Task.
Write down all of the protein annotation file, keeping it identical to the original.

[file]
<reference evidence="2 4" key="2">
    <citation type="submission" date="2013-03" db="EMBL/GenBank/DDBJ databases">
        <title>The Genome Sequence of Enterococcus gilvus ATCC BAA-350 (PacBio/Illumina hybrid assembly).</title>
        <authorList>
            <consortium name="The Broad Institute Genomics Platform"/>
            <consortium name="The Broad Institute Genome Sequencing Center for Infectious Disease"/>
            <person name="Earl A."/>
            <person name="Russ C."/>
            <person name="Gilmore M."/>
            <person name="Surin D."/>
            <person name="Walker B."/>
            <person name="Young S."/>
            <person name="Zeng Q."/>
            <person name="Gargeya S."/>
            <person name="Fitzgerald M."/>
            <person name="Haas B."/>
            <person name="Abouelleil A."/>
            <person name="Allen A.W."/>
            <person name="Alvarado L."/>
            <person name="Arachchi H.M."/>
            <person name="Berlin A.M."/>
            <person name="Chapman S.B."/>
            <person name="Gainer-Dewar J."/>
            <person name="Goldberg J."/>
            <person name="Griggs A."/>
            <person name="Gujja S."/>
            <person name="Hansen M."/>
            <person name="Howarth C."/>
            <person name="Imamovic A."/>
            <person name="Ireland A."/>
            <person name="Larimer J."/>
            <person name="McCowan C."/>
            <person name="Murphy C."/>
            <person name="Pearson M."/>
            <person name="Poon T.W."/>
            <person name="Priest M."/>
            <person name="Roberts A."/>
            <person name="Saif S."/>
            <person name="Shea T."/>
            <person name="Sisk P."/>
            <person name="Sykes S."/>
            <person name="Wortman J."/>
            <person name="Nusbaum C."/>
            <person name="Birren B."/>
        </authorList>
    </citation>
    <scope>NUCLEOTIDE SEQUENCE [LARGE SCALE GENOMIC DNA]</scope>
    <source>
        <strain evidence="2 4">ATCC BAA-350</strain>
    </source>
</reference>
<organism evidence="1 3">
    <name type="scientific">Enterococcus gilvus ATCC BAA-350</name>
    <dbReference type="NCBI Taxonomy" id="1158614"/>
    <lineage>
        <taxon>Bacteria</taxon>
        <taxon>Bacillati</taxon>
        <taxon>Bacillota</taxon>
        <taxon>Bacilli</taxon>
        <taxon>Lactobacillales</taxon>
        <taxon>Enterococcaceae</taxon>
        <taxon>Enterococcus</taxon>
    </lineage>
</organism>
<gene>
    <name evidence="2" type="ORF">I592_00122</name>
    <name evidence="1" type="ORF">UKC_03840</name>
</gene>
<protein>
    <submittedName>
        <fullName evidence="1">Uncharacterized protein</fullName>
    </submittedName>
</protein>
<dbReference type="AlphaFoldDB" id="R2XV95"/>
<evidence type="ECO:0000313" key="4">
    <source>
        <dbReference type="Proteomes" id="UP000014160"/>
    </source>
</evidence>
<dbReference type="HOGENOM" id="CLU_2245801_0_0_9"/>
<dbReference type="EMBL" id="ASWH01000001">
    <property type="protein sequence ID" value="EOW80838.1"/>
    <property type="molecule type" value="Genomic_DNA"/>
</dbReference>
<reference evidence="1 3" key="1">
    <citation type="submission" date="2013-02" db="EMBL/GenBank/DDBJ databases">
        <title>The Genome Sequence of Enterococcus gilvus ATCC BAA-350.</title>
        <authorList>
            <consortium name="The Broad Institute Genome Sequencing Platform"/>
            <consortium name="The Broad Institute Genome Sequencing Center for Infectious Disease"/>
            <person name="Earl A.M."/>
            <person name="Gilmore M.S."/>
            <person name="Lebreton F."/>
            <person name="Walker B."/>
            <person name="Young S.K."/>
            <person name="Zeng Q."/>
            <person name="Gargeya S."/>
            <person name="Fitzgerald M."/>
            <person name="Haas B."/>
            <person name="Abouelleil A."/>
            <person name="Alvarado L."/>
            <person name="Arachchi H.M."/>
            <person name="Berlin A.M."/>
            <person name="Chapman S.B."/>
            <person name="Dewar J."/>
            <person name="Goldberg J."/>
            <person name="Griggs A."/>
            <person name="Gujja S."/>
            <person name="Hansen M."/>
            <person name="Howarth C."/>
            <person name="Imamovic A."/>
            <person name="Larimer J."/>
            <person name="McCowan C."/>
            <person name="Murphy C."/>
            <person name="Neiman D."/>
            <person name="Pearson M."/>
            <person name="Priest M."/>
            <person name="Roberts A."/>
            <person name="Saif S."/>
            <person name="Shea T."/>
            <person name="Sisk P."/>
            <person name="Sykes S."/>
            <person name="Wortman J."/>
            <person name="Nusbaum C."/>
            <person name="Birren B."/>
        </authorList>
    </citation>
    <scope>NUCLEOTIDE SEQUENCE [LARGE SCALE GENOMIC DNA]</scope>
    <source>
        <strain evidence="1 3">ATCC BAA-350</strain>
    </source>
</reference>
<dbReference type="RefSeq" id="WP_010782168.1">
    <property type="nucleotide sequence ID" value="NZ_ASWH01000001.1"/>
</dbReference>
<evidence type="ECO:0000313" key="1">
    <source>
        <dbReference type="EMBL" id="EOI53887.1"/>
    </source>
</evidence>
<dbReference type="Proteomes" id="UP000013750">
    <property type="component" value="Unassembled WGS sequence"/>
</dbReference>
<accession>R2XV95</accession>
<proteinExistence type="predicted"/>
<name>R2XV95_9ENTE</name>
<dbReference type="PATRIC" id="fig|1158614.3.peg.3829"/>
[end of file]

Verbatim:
<reference evidence="2 4" key="2">
    <citation type="submission" date="2013-03" db="EMBL/GenBank/DDBJ databases">
        <title>The Genome Sequence of Enterococcus gilvus ATCC BAA-350 (PacBio/Illumina hybrid assembly).</title>
        <authorList>
            <consortium name="The Broad Institute Genomics Platform"/>
            <consortium name="The Broad Institute Genome Sequencing Center for Infectious Disease"/>
            <person name="Earl A."/>
            <person name="Russ C."/>
            <person name="Gilmore M."/>
            <person name="Surin D."/>
            <person name="Walker B."/>
            <person name="Young S."/>
            <person name="Zeng Q."/>
            <person name="Gargeya S."/>
            <person name="Fitzgerald M."/>
            <person name="Haas B."/>
            <person name="Abouelleil A."/>
            <person name="Allen A.W."/>
            <person name="Alvarado L."/>
            <person name="Arachchi H.M."/>
            <person name="Berlin A.M."/>
            <person name="Chapman S.B."/>
            <person name="Gainer-Dewar J."/>
            <person name="Goldberg J."/>
            <person name="Griggs A."/>
            <person name="Gujja S."/>
            <person name="Hansen M."/>
            <person name="Howarth C."/>
            <person name="Imamovic A."/>
            <person name="Ireland A."/>
            <person name="Larimer J."/>
            <person name="McCowan C."/>
            <person name="Murphy C."/>
            <person name="Pearson M."/>
            <person name="Poon T.W."/>
            <person name="Priest M."/>
            <person name="Roberts A."/>
            <person name="Saif S."/>
            <person name="Shea T."/>
            <person name="Sisk P."/>
            <person name="Sykes S."/>
            <person name="Wortman J."/>
            <person name="Nusbaum C."/>
            <person name="Birren B."/>
        </authorList>
    </citation>
    <scope>NUCLEOTIDE SEQUENCE [LARGE SCALE GENOMIC DNA]</scope>
    <source>
        <strain evidence="2 4">ATCC BAA-350</strain>
    </source>
</reference>
<organism evidence="1 3">
    <name type="scientific">Enterococcus gilvus ATCC BAA-350</name>
    <dbReference type="NCBI Taxonomy" id="1158614"/>
    <lineage>
        <taxon>Bacteria</taxon>
        <taxon>Bacillati</taxon>
        <taxon>Bacillota</taxon>
        <taxon>Bacilli</taxon>
        <taxon>Lactobacillales</taxon>
        <taxon>Enterococcaceae</taxon>
        <taxon>Enterococcus</taxon>
    </lineage>
</organism>
<gene>
    <name evidence="2" type="ORF">I592_00122</name>
    <name evidence="1" type="ORF">UKC_03840</name>
</gene>
<protein>
    <submittedName>
        <fullName evidence="1">Uncharacterized protein</fullName>
    </submittedName>
</protein>
<dbReference type="AlphaFoldDB" id="R2XV95"/>
<evidence type="ECO:0000313" key="4">
    <source>
        <dbReference type="Proteomes" id="UP000014160"/>
    </source>
</evidence>
<dbReference type="HOGENOM" id="CLU_2245801_0_0_9"/>
<dbReference type="EMBL" id="ASWH01000001">
    <property type="protein sequence ID" value="EOW80838.1"/>
    <property type="molecule type" value="Genomic_DNA"/>
</dbReference>
<reference evidence="1 3" key="1">
    <citation type="submission" date="2013-02" db="EMBL/GenBank/DDBJ databases">
        <title>The Genome Sequence of Enterococcus gilvus ATCC BAA-350.</title>
        <authorList>
            <consortium name="The Broad Institute Genome Sequencing Platform"/>
            <consortium name="The Broad Institute Genome Sequencing Center for Infectious Disease"/>
            <person name="Earl A.M."/>
            <person name="Gilmore M.S."/>
            <person name="Lebreton F."/>
            <person name="Walker B."/>
            <person name="Young S.K."/>
            <person name="Zeng Q."/>
            <person name="Gargeya S."/>
            <person name="Fitzgerald M."/>
            <person name="Haas B."/>
            <person name="Abouelleil A."/>
            <person name="Alvarado L."/>
            <person name="Arachchi H.M."/>
            <person name="Berlin A.M."/>
            <person name="Chapman S.B."/>
            <person name="Dewar J."/>
            <person name="Goldberg J."/>
            <person name="Griggs A."/>
            <person name="Gujja S."/>
            <person name="Hansen M."/>
            <person name="Howarth C."/>
            <person name="Imamovic A."/>
            <person name="Larimer J."/>
            <person name="McCowan C."/>
            <person name="Murphy C."/>
            <person name="Neiman D."/>
            <person name="Pearson M."/>
            <person name="Priest M."/>
            <person name="Roberts A."/>
            <person name="Saif S."/>
            <person name="Shea T."/>
            <person name="Sisk P."/>
            <person name="Sykes S."/>
            <person name="Wortman J."/>
            <person name="Nusbaum C."/>
            <person name="Birren B."/>
        </authorList>
    </citation>
    <scope>NUCLEOTIDE SEQUENCE [LARGE SCALE GENOMIC DNA]</scope>
    <source>
        <strain evidence="1 3">ATCC BAA-350</strain>
    </source>
</reference>
<dbReference type="RefSeq" id="WP_010782168.1">
    <property type="nucleotide sequence ID" value="NZ_ASWH01000001.1"/>
</dbReference>
<evidence type="ECO:0000313" key="1">
    <source>
        <dbReference type="EMBL" id="EOI53887.1"/>
    </source>
</evidence>
<dbReference type="Proteomes" id="UP000013750">
    <property type="component" value="Unassembled WGS sequence"/>
</dbReference>
<accession>R2XV95</accession>
<proteinExistence type="predicted"/>
<name>R2XV95_9ENTE</name>
<dbReference type="PATRIC" id="fig|1158614.3.peg.3829"/>